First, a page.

Controversial Art and the Real World

When something’s a part of you, who you are, you put an immense amount of effort into it, because you love it. That’s how I am with art. Any kind of art excites me. There’s a billion different ways to do it. There’s a billion different ways a person could perceive it. Many things I want to do with fine art, are things like performance art and art that’s in a gallery to really experience the message behind it. The road to getting there, being able to put your work in a gallery, I feel is hard; at least for me. Considering my fine art work is usually controversial or shocking, I feel it’s difficult to have a gallery owner want to put it up. It would be great to talk to someone that’s gone through something similar; you have to start somewhere right?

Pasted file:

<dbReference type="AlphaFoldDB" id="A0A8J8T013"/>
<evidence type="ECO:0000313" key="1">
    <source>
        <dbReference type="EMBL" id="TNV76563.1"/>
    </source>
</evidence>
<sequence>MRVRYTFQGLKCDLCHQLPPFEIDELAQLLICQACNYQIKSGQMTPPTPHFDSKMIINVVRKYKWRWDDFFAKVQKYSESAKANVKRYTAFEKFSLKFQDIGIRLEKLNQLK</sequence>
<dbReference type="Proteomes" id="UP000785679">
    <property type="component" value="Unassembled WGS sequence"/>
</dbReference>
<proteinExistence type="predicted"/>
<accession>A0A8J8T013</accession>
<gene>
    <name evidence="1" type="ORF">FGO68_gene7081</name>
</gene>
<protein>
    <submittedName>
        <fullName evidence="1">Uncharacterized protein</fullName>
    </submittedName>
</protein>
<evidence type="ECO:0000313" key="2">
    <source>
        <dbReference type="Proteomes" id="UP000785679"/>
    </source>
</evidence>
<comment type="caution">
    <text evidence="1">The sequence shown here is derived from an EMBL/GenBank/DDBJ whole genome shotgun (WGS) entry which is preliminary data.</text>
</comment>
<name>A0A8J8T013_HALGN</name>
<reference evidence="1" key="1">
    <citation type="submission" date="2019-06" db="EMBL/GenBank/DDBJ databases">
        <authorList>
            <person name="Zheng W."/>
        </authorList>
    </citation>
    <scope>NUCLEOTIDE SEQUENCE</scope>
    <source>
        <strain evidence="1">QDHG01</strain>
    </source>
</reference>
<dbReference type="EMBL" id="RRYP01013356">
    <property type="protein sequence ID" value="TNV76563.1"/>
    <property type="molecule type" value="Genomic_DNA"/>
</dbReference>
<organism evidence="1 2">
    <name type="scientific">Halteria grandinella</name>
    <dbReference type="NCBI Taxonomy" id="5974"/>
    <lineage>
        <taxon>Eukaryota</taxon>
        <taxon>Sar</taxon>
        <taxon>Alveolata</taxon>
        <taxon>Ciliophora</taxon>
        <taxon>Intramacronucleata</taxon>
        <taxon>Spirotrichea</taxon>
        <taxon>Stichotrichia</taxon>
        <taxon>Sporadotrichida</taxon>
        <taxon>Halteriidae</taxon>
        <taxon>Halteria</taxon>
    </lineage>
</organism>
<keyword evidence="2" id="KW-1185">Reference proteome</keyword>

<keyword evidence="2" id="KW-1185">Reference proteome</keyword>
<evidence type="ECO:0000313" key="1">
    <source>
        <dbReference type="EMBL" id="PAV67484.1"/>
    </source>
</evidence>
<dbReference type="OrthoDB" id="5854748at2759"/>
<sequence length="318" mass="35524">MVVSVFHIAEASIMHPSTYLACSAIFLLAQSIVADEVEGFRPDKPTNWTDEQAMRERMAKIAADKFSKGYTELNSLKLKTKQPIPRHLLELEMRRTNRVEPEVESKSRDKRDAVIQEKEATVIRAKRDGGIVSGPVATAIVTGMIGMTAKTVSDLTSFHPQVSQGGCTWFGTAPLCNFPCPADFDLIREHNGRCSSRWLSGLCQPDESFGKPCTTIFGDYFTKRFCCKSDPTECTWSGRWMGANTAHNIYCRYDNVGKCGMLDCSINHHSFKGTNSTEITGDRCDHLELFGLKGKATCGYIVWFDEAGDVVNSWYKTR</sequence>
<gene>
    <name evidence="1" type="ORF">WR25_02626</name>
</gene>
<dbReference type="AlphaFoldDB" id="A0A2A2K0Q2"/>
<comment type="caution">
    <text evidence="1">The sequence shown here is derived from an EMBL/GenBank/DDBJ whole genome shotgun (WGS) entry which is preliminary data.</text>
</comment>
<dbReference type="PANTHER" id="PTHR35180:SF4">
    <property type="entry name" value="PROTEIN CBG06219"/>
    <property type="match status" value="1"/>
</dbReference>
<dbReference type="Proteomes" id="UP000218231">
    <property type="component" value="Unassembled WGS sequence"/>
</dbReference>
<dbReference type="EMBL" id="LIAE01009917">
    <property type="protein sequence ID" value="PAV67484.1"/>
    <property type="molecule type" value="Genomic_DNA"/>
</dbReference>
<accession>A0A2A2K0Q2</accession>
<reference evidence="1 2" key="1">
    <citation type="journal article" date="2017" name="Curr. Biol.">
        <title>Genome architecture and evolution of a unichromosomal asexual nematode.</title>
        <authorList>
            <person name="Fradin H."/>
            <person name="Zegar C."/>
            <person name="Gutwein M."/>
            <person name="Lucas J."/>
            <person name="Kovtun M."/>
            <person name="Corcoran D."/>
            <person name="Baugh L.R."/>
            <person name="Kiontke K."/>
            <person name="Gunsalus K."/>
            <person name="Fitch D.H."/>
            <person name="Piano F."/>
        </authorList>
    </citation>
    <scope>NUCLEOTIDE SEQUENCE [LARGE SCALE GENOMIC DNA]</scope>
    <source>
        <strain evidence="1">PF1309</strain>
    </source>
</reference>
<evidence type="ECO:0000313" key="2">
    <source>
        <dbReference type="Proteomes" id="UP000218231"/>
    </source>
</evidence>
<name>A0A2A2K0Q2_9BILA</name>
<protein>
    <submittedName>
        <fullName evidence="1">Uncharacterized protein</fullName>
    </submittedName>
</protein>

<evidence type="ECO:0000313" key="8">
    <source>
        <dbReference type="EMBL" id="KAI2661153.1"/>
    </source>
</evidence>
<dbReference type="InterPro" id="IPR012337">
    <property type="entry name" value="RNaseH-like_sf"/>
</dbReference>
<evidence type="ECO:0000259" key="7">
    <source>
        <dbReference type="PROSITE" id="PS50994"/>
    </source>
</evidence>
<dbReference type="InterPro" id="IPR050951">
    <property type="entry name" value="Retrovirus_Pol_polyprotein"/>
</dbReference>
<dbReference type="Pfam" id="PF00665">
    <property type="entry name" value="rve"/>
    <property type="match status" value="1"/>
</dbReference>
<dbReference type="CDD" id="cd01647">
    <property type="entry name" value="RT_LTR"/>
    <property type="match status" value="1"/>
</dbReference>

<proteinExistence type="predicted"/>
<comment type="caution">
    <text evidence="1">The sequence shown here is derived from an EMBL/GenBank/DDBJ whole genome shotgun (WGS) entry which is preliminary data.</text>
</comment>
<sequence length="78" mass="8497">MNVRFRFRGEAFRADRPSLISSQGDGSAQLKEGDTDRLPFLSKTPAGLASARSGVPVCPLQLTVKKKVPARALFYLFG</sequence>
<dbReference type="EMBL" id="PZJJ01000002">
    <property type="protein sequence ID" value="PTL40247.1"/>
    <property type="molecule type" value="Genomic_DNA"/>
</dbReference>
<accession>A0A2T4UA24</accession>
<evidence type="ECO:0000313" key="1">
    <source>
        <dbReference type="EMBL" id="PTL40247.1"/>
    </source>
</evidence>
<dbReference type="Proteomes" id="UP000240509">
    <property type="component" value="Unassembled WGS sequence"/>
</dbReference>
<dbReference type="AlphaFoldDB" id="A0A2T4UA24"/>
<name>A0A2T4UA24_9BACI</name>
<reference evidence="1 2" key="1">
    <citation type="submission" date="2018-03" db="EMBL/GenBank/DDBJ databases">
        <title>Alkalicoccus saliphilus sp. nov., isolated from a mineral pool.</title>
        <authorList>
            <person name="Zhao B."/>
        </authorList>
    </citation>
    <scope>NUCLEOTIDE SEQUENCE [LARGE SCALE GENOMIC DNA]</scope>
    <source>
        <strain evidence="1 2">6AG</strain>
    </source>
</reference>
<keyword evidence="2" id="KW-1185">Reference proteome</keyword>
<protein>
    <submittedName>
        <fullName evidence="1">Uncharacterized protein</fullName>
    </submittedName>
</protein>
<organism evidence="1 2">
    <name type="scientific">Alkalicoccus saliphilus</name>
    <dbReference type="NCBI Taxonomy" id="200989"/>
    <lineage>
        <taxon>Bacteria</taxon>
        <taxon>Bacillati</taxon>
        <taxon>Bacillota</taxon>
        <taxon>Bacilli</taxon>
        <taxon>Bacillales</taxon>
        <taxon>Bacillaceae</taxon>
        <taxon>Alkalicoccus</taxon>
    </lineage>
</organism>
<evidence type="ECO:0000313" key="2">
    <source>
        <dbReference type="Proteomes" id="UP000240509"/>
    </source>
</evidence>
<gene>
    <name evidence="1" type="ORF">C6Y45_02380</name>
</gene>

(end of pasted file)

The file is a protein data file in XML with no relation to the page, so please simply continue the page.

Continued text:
When you have a design career and reputation to worry about, how do you find the means of putting out your controversial art for people to see when it could reflect badly on you? This part of me will never die, and I’ll find a way eventually, but I want to hear from people like Marco Evaristti, who “drew attention to the number of daily road casualties in Bangkok via paintings that used materials and blood gathered at the scenes of accidents” (A. J. Samuels, That’s the kind of art that gets people to react and maybe even change their minds about the subject matter.

Mostly, I just want to share my passions, beliefs, and opinions with the world to help people. I hope one day I can make an impact on the world that really helps people see things in a different light, and show them that those things really mean the world to me.


Source taken from from an article called “The 10 Most Controversial Artists in the World,” by A. J. Samuels.



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